Canadian rock band Silverstein have been a prime force in the punk and hardcore music scenes since 2000.
Silverstein, originally from Burlington, Ontario, consists of singer Shane Told, guitarists Josh Bradford and Neil Boshart, bassist and backup singer Billy Hamilton and drummer Paul Koehler.
The band, who have been with Hopeless Records since November 2011, released a new album, Short Songs, in February. It's a record filled with original music and covers of songs by some of the hardcore and punk bands who inspired them.
Guirarists Neil and Josh recently sat down with GuitarWorld.com and talked politics, music and, of course, guitars.
GUITAR WORLD: Josh, you’ve been in the band since the very beginning. How did you guys came together?
Josh: Basically, we were all in different bands in the same area, playing punk, hardcore and metal, and we were looking for something different to do musically, so we put some feelers out on a message board and got some responses on similar ideas and tastes on where we wanted to go with our music. So we started hanging out and jamming and really kind of went on from there. It’s hard to believe it’s been this long.
Neil: The band originally sounded a lot softer.
Josh: A lot softer. And when Neil joined (in 2001) he brought some of the heavier influence.
Can you tell me about your first guitar?
Josh: My first guitar was a Squire Stratocaster; I think a lot of people’s first guitar is a Strat often. It was red with a white pickgaurd, very Canadian looking and I actually got it because a friend of mine was into acting and was going to do some TV show and they needed extras so he asked me if I wanted to come along, I think I was in the seventh grade. So I went and I helped and I got a big paycheck for that day so I went spent that paycheck on a guitar.
Did you teach yourself guitar?
Josh: I just taught myself. I wanted to learn how to play certain songs I heard. The first song I played was "Smoke on the Water."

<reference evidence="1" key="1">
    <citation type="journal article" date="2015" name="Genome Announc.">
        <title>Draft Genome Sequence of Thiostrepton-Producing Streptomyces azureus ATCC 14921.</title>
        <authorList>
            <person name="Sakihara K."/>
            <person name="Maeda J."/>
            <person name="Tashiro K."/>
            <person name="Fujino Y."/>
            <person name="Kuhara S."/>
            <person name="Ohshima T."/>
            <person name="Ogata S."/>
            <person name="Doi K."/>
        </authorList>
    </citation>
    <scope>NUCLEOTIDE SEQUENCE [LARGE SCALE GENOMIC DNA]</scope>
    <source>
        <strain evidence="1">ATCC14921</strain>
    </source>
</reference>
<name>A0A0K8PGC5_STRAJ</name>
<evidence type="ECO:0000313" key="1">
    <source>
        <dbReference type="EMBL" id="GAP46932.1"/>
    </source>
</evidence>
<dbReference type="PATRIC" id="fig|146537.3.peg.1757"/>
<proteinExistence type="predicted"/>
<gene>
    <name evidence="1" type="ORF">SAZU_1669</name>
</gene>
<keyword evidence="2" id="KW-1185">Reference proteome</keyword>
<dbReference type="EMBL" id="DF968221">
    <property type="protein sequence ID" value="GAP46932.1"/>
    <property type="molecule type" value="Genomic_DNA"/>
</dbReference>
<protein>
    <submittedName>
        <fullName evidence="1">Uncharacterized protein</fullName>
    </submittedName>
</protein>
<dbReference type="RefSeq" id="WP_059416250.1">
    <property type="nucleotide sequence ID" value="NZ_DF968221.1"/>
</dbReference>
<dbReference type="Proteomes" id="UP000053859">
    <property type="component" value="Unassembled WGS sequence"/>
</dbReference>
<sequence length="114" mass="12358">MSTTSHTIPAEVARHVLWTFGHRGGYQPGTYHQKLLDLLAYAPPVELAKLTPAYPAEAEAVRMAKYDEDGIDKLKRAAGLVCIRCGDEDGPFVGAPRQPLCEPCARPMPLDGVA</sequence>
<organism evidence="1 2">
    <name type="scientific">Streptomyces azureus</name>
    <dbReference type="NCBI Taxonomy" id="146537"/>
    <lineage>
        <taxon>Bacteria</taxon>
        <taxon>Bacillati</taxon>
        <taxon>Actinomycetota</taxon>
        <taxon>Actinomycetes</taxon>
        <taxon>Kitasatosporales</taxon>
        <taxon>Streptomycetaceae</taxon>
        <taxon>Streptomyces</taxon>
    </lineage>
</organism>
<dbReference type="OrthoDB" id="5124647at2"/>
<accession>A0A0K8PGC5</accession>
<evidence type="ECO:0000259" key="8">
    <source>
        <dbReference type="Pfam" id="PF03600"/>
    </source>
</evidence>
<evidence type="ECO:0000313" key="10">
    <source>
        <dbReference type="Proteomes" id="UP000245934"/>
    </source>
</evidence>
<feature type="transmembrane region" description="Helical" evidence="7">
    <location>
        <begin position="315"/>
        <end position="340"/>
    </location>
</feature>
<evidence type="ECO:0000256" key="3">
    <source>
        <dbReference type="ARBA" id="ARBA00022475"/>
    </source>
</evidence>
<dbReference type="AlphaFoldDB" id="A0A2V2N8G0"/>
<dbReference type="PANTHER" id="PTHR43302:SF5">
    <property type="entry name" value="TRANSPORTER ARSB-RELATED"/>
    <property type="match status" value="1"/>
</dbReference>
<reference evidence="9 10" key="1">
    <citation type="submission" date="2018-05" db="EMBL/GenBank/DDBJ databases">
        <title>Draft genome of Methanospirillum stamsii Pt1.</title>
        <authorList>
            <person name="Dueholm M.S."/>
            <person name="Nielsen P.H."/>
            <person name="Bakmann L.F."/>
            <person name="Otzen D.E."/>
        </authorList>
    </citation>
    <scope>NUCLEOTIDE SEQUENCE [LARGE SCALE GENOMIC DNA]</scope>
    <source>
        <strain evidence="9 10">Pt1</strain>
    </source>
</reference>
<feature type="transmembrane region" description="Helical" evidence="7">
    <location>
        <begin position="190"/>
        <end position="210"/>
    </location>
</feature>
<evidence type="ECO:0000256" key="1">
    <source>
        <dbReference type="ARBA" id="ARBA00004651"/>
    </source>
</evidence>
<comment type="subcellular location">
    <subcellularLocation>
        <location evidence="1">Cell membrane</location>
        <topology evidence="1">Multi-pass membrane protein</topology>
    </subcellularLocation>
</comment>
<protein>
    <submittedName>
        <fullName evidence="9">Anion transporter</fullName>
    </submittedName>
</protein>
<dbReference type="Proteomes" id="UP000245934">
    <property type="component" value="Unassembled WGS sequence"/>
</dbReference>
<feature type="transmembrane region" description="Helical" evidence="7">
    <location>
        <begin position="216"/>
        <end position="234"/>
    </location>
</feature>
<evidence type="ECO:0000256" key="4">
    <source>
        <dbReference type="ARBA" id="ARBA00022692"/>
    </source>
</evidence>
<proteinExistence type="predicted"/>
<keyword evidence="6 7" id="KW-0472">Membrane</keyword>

Neil: My first guitar was a gift from my parents for graduating grade eight. It was an all black, it was a Ibanez Silver Cadet, which you don’t really see anymore. They don’t make them anymore. It was like a Strat-style guitar with the three single-coils and I messed around with it a lot. Same as Josh, I just self-taught and learned a lot from Guitar World, to be honest. I bought Guitar World, issues like every month and just learned tabs out of it. Once I did that I played along with the actual song, it was a pretty good way to learn technique and just to learn good songs.
Josh: I think I used to keep a couple of copies of the magazine in my guitar case, so I could know tabs. We’re all about the tabs.
Neil: I’ve kept all of my issues. They’re quite handy. Sometimes I go back and look up a song that’s in one of the magazines -- just to re-learn it and have fun with it.
What kind of guitars are you guys using today?
Neil: I’m using my B.C. Rich Signature Mocking Bird, which is pretty much all I use now; I'm quite happy with it.
Josh: I’ve been playing Gibson SGs lately. I was a big fan of Les Pauls; they sound amazing and we end up using them in the studio a bunch. But I think a few years of playing them live and jumping around with them have destroyed my back. So I changed to the SGs. It’s a much lighter guitar.